Due Process and the Tennesee Lawyer Discipline System

The Supreme Court of Tennessee recently confronted the issue of whether the state’s lawyer discipline system violated due process.  See Long v. Board of Professional Responsibility,  “Long contended that Rule 9 is unconstitutional and violates his due process rights because Rule 9 combines investigative, enforcement, and adjudicative authority in the same agency; creates a financial incentive for the Board to pursue formal disciplinary proceedings; and gives rise to an institutional bias in favor of finding guilt and imposing discipline.”  The court said that “[b]ecause the investigatory/enforcement responsibilities and the adjudicative responsibilities are functionally separate within the Board, Rule 9 does not violate due process principles.”

The following discussion will be of interest to those who think the combination of attorney discipline functions is a violation of  due process:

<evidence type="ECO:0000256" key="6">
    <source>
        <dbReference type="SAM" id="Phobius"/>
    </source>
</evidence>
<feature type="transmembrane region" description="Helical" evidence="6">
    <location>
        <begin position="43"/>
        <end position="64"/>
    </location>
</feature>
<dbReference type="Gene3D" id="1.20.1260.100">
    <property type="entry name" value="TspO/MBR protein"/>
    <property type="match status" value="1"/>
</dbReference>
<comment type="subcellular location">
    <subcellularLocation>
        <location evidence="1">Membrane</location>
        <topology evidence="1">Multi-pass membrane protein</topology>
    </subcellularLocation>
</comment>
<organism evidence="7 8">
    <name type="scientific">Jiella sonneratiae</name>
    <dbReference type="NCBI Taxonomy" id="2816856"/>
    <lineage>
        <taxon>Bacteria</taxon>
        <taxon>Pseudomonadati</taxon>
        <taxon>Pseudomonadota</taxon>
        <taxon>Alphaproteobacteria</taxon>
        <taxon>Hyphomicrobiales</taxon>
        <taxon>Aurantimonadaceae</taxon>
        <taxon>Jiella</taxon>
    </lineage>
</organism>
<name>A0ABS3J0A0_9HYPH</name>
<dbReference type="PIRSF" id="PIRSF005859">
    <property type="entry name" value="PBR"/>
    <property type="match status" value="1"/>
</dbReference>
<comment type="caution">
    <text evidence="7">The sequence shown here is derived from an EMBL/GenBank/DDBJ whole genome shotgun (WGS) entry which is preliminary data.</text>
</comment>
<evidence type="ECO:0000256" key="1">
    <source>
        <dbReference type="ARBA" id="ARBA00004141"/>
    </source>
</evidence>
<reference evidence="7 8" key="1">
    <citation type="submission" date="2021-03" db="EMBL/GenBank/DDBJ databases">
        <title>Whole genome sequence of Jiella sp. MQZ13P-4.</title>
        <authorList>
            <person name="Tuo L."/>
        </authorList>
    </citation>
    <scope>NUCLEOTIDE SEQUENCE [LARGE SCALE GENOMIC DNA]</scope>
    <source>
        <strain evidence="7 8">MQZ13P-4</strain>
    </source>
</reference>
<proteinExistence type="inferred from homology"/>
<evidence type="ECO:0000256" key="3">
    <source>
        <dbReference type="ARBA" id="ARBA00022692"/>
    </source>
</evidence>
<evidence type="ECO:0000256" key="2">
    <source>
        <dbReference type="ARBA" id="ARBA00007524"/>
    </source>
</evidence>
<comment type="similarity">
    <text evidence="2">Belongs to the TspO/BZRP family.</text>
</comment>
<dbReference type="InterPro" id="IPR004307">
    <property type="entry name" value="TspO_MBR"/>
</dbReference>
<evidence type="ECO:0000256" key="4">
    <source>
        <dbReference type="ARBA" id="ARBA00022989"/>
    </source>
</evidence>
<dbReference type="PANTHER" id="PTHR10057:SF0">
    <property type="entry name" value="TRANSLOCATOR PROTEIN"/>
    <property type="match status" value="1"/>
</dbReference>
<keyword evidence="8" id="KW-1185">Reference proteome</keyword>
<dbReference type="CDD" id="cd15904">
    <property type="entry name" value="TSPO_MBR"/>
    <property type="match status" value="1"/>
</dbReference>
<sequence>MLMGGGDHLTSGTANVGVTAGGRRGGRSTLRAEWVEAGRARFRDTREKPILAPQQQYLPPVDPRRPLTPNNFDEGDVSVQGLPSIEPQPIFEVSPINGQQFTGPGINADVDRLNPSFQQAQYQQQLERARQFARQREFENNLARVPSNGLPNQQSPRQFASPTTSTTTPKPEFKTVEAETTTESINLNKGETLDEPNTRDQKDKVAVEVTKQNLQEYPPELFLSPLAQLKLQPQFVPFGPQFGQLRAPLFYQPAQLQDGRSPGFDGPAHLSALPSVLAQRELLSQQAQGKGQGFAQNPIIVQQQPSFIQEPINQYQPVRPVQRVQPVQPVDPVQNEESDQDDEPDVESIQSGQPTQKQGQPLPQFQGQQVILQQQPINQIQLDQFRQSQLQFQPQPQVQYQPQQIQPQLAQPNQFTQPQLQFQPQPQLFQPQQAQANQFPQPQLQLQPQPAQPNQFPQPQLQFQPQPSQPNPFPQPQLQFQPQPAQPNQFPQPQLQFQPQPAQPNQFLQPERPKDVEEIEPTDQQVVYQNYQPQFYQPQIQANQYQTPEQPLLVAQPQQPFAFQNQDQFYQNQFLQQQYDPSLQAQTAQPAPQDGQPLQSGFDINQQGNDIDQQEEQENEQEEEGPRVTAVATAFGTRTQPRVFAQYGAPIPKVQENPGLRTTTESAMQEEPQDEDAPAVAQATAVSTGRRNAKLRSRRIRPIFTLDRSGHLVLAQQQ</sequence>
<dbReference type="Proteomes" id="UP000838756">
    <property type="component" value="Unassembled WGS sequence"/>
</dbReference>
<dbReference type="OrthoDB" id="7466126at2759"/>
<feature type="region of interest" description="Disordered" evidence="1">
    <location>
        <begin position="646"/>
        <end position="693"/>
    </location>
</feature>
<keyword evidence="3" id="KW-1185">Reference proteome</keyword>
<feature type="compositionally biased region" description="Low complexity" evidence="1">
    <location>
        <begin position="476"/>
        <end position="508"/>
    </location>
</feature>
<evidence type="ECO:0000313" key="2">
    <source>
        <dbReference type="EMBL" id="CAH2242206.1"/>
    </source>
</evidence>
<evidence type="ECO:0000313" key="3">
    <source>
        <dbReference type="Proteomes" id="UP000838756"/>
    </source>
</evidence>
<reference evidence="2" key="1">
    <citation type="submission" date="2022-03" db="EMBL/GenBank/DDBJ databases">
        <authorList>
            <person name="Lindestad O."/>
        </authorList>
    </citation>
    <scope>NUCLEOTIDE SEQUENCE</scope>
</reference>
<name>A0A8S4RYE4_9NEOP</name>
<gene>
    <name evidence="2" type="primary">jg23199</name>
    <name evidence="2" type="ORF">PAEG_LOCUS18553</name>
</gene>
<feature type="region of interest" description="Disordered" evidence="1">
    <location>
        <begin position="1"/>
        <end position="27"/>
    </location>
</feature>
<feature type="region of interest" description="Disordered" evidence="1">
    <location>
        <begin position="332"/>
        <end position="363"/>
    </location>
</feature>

Appellate courts in other jurisdictions have squarely rejected claims that the combination of investigatory, enforcement, and adjudicative functions in a single attorney disciplinary agency (or judicial disciplinary agency) violates due process principles. See, e.g., In re Hanson, 532 P.2d 303, 306 (Alaska 1975) (stating that the “combination of judicial and investigative functions in the Commission [on Judicial Qualifications] did not violate petitioner’s due process rights under eigher [sic] the federal constitution or Alaska’s constitution”); People v. Varallo, 913 P.2d 1, 4 (Colo. 1996) (holding that “[t]he fact that the members of the grievance committee and the disciplinary counsel are appointed by the supreme court is not enough by itself to establish a per se violation of due process”); In re Zoarski, 632 A.2d 1114, 1121 (Conn. 1993) (holding that the combination of investigatory and adjudicatory functions in one judicial disciplinary agency does not violate due process); In re Baun, 232 N.W.2d 621, 623-24 (Mich. 1975) (holding that Michigan’s lawyer disciplinary proceedings do not violate due process, because the functions of investigation, prosecution, adjudication, and review are “functionally separate” and are handled by different individuals); Goldstein v. Comm’n on Practice of Supreme Court, 995 P.2d 923, 928 (Mont. 2000) (rejecting claim that Montana’s attorney disciplinary system violated due process principles because investigatory and enforcement authority were combined in one agency). But see Tweedy v. Okla. Bar Ass’n, 624 P.2d 1049, 1054-55 (Okla. 1981) (holding that the Oklahoma Supreme Court, under due process principles, could not order the investigation of an attorney disciplinary grievance but also noting that the Board of Governors of the state bar could review the matter).

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